A Pregabalin Paradoxical Reaction
Recently, I was prescribed Pregabalin for Generalized Anxiety Disorder and Fibromyalgia - not an uncommon combination (but a little unusual for me, being a man). After a long titration period of three weeks and a week at the therapeutic dose of 300mg per day, I felt not too bad at all.
I had some of the expected adverse effects - dizziness, light-headedness etc. But my GAD was at its lowest level it has ever been and the FM neck pain seemed to be diminished - or maybe I just wasn't noticing it so much. All marvellous, or so I thought!
Then I began to get a strange feeling after every morning 150mg dose - for the next three hours, first I felt uneasy, then properly anxious, then on the verge of a panic attack. I thought this could not be right, that Pregabalin was supposed to stop this progression into that awful pit of horrors.
So I began trawling the internet for an explanation and to see if any other folks had suffered the same delayed-onset adverse reactions. And it turned out that there were many Pregabalin users who had also found themselves disconcertingly in the weird situation of taking a medication which actually provoked or exacerbated the very problems it was meant to alleviate.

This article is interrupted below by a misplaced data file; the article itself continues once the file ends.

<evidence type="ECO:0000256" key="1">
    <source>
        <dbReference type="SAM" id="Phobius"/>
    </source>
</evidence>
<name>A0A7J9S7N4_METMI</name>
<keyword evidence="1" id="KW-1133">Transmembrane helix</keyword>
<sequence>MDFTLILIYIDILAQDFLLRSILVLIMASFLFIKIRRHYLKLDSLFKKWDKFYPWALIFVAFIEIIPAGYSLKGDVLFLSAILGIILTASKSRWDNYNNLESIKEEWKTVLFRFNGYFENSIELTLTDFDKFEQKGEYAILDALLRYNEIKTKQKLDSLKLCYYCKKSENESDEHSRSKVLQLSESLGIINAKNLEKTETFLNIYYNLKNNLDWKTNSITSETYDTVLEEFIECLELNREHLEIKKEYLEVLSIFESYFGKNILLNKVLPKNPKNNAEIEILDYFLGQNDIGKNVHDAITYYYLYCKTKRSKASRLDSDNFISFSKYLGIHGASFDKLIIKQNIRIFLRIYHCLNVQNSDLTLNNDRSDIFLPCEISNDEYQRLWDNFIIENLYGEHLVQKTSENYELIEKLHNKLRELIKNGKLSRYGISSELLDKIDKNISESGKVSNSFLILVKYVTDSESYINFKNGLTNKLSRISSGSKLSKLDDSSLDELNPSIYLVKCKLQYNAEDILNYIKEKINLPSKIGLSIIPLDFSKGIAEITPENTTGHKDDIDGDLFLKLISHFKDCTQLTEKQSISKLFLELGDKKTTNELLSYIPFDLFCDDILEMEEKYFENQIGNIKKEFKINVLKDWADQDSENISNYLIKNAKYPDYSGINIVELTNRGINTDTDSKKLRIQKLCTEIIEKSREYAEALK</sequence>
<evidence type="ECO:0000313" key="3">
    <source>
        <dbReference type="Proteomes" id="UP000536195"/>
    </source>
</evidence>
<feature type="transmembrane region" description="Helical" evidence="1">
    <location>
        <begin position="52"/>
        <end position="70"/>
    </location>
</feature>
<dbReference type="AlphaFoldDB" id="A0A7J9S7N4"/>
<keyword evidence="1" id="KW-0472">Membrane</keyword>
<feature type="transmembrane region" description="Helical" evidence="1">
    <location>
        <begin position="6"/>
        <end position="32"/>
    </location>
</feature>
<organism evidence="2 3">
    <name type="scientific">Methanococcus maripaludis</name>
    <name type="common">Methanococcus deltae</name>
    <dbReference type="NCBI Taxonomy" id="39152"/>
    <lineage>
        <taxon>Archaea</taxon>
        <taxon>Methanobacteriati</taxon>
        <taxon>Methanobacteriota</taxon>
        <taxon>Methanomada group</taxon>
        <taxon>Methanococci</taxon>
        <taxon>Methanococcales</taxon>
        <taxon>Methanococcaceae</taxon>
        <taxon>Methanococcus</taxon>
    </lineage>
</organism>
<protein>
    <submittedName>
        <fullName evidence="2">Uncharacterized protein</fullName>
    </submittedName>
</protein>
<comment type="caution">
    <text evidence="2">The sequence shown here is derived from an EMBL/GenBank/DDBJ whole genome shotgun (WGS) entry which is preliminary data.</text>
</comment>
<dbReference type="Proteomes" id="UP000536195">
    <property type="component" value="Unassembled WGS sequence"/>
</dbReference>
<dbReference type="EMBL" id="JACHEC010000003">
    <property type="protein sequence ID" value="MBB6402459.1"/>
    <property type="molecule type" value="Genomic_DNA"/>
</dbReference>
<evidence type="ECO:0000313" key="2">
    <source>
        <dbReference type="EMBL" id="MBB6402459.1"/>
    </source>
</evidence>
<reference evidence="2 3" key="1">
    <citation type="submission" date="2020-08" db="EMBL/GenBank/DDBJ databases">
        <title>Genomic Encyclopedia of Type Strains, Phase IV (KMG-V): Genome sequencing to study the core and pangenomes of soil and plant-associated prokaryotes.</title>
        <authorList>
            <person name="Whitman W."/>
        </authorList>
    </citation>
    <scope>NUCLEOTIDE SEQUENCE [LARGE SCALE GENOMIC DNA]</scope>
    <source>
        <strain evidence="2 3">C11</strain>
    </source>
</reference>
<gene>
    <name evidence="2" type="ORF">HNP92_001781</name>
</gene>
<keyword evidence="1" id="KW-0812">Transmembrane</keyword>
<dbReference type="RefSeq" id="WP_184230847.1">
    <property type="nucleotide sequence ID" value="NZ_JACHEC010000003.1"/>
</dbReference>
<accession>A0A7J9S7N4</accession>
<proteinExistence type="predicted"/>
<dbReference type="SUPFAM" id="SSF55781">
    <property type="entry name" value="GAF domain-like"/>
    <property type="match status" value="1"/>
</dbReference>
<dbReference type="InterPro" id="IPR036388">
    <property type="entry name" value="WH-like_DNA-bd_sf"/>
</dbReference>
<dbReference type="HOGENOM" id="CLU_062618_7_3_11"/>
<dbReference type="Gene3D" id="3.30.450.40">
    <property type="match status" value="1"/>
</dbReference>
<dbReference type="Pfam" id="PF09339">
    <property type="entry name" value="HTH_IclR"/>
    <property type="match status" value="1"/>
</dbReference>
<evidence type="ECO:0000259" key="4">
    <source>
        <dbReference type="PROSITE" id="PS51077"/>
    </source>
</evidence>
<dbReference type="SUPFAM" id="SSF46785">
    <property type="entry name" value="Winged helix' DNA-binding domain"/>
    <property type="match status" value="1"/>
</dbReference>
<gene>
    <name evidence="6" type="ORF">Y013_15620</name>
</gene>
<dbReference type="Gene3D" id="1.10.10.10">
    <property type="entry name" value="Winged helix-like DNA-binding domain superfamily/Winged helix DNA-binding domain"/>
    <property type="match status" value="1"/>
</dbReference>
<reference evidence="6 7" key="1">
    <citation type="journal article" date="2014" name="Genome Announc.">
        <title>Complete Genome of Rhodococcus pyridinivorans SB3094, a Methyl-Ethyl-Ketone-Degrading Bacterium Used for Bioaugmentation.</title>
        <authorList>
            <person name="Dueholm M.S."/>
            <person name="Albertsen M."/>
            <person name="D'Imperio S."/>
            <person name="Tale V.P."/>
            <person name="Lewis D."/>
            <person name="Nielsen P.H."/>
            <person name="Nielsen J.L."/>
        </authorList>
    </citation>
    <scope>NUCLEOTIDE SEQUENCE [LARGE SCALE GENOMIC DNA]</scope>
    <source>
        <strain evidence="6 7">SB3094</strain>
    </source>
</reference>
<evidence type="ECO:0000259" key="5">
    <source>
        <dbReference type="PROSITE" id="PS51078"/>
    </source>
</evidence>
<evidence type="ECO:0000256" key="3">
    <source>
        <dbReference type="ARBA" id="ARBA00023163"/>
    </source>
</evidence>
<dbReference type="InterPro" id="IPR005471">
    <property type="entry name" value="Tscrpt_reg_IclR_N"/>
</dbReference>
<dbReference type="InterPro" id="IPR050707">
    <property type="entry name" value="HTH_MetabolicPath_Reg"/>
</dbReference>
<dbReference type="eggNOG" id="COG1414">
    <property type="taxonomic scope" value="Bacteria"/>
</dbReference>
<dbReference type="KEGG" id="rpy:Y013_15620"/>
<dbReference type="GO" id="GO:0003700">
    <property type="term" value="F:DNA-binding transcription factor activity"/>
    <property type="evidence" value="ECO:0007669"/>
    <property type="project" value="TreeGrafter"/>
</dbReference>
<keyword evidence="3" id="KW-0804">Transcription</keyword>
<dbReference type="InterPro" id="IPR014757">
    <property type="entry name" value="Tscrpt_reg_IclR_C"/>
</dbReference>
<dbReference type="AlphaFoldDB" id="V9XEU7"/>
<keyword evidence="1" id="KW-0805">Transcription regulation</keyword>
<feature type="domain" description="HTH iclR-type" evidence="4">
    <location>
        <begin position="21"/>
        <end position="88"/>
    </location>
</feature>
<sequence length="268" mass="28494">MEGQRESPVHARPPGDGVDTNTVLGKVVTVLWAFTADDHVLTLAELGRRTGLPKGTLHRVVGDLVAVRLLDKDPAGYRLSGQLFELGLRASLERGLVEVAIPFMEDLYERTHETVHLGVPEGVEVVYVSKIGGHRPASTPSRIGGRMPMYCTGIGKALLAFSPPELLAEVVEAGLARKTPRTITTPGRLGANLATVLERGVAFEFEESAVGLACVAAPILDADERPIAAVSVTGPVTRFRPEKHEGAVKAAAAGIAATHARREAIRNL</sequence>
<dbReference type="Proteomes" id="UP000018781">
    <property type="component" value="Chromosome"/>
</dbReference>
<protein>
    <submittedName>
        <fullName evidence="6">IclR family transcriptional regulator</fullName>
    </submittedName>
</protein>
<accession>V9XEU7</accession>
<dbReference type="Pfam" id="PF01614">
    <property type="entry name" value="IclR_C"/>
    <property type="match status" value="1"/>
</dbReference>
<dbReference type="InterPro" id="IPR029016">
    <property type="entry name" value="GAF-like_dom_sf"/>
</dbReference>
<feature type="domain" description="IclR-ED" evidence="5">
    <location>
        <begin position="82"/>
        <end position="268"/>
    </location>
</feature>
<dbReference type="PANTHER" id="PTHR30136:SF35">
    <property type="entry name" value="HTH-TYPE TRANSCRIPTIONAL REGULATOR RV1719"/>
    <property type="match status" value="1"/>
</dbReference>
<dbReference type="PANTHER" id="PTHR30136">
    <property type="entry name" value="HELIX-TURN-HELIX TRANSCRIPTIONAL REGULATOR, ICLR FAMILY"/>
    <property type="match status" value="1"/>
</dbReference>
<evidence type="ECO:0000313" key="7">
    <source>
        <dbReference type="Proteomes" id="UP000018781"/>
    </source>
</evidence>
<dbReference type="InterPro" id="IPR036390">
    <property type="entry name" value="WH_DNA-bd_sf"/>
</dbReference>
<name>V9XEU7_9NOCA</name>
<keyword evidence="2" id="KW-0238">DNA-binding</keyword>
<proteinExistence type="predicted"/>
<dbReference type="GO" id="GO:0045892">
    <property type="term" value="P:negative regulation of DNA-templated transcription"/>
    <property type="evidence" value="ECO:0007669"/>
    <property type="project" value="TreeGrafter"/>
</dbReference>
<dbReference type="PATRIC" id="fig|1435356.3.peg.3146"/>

It seems that it is not unusual for many prescription drugs to have paradoxical reactions. Nevertheless, it is a rare doctor of medicine who will tell a patient that a prescribed medicine can sometimes make matters worse.
Now I'm in a dilemma: keep taking the Pregabalin and hope for an improvement, or quit it...? If I quit it, it will take about the same length of time I have been taking it to slowly reduce the dose to nothing. If I stay on it and don't get an improvement I'm just prolonging the problem. Furthermore, even if I do come off it, what do I have prescribed for me next? Any anxiolytic medication has its adverse effects - some worse than others - and there is no way of knowing if paradoxical reactions will happen again....